One day, provocateur filmmaker Oliver Stone will release a biopic on an American president before he is elected to the nation's top spot. That way, he could bring the clairvoyance of his 1987 film, "Wall Street," to the election process.
As it is, the ground he covers in his George W. Bush portrait, "W.," has been so well traveled in numerous books, documentaries and comedy skits that Stone's muckraking is surprisingly mediocre. While it features sterling acting honors from Richard Dreyfuss (Dick Cheney), James Cromwell
George H.W. Bush), Ellen Burstyn (Barbara Bush), and particularly Josh Brolin (George W.), the film in its determination to retread old news is a hard pull through 129 minutes.
Not that showman Stone doesn't pull out all stops in his effort to entertain. A lot of time is spent chronicling George W.'s partying period from Yale frat binge drinking to Texas boozing barbecues. We also see the insecure "Junior" always under the shadow of his high achiever brother, Jeb, and his doubting one-term U.S. President father, George H.W. And, much is made of the behind-the-scenes Iraqi War strategies.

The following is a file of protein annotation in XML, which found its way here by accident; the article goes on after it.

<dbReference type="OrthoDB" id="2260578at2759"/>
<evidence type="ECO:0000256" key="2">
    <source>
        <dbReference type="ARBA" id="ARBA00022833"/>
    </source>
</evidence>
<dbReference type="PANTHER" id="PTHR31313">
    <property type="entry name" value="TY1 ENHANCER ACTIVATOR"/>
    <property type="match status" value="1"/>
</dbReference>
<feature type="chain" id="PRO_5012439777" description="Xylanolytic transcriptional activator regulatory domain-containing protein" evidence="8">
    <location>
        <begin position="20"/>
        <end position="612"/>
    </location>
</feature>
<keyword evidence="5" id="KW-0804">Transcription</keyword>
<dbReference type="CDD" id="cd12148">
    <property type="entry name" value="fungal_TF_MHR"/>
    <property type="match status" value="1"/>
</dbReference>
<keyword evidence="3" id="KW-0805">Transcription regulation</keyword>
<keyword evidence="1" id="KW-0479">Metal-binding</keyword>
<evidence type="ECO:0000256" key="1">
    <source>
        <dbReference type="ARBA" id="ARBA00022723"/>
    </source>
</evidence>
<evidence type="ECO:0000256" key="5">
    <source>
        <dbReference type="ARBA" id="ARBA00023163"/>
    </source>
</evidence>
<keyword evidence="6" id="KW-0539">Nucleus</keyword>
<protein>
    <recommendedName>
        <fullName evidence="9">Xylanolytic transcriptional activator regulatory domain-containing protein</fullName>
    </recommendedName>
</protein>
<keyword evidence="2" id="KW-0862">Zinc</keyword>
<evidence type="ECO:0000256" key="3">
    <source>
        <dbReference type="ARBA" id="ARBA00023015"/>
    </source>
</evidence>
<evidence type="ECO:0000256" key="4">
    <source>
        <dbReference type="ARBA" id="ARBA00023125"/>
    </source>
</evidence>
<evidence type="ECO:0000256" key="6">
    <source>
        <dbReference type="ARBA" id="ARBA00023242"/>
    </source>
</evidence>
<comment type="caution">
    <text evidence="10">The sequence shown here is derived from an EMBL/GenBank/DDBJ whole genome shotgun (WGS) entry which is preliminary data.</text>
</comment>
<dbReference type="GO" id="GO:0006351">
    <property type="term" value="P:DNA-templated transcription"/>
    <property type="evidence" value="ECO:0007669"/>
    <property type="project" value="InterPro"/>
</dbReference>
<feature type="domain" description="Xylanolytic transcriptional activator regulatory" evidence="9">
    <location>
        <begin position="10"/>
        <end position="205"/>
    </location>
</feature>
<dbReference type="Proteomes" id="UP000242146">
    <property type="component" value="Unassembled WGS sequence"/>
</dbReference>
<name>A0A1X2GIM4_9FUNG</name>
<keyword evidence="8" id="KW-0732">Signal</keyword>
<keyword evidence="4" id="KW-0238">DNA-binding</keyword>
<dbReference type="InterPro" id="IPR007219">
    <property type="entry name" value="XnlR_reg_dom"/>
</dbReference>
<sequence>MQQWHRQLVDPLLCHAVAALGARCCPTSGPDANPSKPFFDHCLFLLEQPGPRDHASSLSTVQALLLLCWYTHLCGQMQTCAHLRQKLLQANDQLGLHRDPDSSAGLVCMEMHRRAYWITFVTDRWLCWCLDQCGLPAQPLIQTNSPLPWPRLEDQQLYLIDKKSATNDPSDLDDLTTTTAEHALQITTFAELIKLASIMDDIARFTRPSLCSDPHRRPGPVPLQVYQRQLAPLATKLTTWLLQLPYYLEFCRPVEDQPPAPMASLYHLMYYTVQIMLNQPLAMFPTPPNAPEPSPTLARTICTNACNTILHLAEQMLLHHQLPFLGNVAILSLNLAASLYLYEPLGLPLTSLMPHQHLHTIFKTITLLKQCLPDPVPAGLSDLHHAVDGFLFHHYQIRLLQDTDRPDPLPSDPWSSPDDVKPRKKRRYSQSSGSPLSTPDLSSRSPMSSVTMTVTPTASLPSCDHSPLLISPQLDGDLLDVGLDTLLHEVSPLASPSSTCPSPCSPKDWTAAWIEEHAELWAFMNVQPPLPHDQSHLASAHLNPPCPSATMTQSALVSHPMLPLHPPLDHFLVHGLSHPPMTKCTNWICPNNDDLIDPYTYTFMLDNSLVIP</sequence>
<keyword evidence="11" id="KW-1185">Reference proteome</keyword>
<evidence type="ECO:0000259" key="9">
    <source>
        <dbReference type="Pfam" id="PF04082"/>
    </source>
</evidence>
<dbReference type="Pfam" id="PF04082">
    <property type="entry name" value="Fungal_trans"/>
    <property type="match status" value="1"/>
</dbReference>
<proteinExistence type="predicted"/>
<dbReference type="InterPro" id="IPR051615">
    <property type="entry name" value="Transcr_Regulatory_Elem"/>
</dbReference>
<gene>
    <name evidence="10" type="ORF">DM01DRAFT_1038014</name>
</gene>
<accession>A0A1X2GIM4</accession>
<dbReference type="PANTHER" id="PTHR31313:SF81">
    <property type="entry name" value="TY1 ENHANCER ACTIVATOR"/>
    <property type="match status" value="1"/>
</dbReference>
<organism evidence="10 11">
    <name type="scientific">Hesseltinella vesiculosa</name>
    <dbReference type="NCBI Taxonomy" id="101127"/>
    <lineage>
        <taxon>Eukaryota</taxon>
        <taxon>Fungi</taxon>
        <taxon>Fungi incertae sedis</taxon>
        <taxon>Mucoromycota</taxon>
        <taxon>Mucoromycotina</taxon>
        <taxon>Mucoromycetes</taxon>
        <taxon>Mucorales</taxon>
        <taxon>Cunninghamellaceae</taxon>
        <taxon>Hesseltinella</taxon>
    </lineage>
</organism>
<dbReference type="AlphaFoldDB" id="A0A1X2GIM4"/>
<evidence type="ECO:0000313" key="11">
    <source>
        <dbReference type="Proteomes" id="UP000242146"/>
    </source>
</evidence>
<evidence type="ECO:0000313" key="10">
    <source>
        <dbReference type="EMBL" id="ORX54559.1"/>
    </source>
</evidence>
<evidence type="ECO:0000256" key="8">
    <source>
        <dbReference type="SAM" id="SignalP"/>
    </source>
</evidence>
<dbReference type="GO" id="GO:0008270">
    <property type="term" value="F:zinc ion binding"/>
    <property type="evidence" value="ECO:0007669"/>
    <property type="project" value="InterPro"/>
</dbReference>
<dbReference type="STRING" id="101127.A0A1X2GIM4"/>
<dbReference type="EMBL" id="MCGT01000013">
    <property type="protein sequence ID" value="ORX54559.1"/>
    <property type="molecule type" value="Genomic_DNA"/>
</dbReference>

But Stone's major problem is keeping the tone tragic and away from political satire. Here, Brolin has the biggest burden. His impersonation of the 43rd president isn't too far off from that of onetime Saturday Night Live regular, Will Ferrell. It's questionable whether New England preppy George W. himself isn't, in fact, imitating his idea of a John Wayne-Davy Crockett Texan.
We are also led to believe that George W. really did have a spiritual calling from God to run for U.S. president. The comparison is even made between him and the stuttering Moses. If this is true, then it would explain why W. failed in almost every enterprise except as governor of Texas and as two-term president of the United States. It would also provide the reason why we're waging a costly war that nobody seems to want. Is this funny? Is it tragic? Stone doesn't seem sure.
Is it George W.? Definitely.